What Are The Alternatives To A Nonprofit?


If the existence of the venture is for a short duration, the nonprofit organization may not be the best structure.  Nonprofits are good for long-term ventures. Alternatives include: (1) Operating as an informal organization under the legal umbrella of an existing charity, also known as fiscal sponsorship; or (2) Forming an unincorporated nonprofit association.  


An alternative maybe to obtain fiscal sponsorship, in which the “sponsee” can join an existing organization and operate under its tax-exempt status.  This provides a small project the opportunity to be tax exempt through the sponsor’s IRS status and also pass overhead costs onto the sponsor. There are no incorporation costs in this situation.  However, the sponsor most likely will retain control over the direction of the project and may also charge a fee from the sponsee. For example, a fiscal sponsor may charge administrative fees for the use of its facility, services, and staff.  The advantage of a fiscal sponsorship is that the fiscal sponsor will assume the risk of liability.      

A fiscal sponsorship may be created by forming an employer-employee relationship, in which the sponsor has direct control over the project.  There is no legal separation between the sponsor and sponsee. That is, the sponsor will be both fiscally and legally liable for the project.  Moreover, the insurance cost to the sponsee may also be lessened as the sponsor may be able to purchase an affordable blanket liability policy covering all projects.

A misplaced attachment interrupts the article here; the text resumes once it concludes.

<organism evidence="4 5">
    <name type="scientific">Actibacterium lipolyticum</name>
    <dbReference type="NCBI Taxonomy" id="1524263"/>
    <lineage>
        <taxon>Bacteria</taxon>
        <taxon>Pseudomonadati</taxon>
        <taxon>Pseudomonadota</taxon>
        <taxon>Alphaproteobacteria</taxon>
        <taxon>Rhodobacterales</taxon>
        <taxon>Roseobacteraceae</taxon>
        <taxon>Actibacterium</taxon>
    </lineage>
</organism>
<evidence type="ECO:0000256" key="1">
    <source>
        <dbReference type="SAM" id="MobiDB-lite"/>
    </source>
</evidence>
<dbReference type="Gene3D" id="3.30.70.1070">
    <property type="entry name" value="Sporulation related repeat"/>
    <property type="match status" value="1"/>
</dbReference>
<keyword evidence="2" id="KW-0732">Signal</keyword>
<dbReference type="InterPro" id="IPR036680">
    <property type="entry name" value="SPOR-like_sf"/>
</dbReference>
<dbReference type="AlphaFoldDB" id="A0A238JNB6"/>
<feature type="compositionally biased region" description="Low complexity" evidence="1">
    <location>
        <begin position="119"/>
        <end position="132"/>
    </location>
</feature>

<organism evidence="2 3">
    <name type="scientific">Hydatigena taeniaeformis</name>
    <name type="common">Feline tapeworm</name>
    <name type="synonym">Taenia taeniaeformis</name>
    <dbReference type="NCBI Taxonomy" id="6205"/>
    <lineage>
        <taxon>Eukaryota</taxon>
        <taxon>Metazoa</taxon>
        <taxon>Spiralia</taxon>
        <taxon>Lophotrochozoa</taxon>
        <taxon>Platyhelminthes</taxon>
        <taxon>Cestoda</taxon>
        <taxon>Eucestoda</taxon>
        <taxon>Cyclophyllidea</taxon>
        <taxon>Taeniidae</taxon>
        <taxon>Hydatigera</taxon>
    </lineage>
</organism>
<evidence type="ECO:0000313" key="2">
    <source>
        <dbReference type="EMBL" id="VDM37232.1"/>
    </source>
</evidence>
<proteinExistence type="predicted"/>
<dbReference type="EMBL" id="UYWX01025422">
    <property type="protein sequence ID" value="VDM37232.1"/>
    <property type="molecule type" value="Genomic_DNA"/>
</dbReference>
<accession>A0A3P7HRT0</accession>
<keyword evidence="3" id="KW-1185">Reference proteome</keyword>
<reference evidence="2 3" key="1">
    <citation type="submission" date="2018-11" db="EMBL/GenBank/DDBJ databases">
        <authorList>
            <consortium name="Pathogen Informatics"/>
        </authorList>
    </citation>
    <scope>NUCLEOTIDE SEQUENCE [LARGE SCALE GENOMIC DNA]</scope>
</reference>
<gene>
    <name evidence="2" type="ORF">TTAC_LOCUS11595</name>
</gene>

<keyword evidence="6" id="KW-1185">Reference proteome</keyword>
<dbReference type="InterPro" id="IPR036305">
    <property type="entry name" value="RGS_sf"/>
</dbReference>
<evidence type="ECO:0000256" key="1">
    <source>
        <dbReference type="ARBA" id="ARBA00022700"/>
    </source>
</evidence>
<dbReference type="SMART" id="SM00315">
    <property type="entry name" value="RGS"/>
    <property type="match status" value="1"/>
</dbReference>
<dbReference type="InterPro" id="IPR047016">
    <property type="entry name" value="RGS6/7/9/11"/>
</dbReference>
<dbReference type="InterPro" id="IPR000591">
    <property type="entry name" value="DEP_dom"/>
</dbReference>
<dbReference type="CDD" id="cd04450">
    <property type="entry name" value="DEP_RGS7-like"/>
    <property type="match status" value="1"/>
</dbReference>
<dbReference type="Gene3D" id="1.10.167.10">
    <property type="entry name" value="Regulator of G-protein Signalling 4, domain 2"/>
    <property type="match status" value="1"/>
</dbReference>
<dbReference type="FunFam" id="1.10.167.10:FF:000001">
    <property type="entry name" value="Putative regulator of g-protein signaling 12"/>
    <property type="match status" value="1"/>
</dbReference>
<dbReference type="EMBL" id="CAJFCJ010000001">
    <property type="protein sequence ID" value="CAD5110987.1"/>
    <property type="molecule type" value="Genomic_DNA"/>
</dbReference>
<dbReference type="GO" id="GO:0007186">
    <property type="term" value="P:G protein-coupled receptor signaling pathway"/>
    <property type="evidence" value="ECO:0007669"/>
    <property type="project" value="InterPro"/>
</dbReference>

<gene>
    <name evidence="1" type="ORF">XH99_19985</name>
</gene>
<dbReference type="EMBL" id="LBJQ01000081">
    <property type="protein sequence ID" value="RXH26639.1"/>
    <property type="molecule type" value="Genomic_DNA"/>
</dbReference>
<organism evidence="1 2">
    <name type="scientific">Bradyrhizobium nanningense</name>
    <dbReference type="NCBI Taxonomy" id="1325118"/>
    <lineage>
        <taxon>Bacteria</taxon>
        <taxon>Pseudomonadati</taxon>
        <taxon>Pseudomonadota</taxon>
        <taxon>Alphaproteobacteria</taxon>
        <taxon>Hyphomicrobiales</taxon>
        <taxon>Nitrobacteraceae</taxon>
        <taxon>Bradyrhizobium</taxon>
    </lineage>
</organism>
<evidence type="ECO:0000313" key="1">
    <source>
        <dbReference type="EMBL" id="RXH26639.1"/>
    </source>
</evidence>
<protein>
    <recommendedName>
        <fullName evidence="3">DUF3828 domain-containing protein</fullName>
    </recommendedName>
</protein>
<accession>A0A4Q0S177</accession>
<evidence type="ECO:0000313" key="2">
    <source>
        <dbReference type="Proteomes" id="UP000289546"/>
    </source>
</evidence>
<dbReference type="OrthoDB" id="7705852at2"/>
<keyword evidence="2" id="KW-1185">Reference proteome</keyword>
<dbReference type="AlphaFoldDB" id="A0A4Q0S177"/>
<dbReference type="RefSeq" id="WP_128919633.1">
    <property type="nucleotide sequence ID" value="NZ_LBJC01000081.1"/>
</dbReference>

A fiscal sponsorship may also be created by forming a grantor-grantee relationship, in which the sponsor remains separate from the sponsee.  The sponsor only provides fiscal support to the sponsee through grants. The sponsor is not legally liable for the project, but the sponsor must exercise sufficient control over the project’s funds to ensure the funds are used according to the grant agreement.  In this relationship, the sponsee must still maintain its own tax liability and is required to comply with the required tax reporting requirements for its particular legal status. That is, an organization that is an incorporated nonprofit that is receiving grants from a sponsor must still file its own IRS Form 990 even though it is receiving fiscal sponsorship.  As a practicality, the nonprofit grantor must have appropriate safeguards to assure that the corporate funds granted to other organizations are being used for tax exempt purposes.  

In order to facilitate the separation from the fiscal sponsor, the Fiscal Sponsorship Agreement should specifically provide terms for how the relationship can be terminated and identify the rights and liabilities for each party upon termination.  


In addition, an unincorporated nonprofit association may also be created without the need to file forms with the Secretary of State and without compliance to the corporate formalities.  The unincorporated association need not have regular formal meetings, has no incorporation costs, and no ongoing filing and reporting requirements. Essentially, there is no government scrutiny.  However, in such situations, the members of the association may not be protected from personal legal liability for their acts or the acts of their fellow associates. In addition, such associations have difficulty in raising grants, contributions, and other funds.  Moreover, the association may be treated as a legal entity for tax purposes, and will be taxed on net income and be required to file partnership or corporate tax returns.


Want to know more about alternatives to a nonprofit organization? Contact a business attorney at The Sterling Firm. We have an attorney experienced in providing counsel to businesses. We can help! Call now to speak with an attorney!

Shopping Cart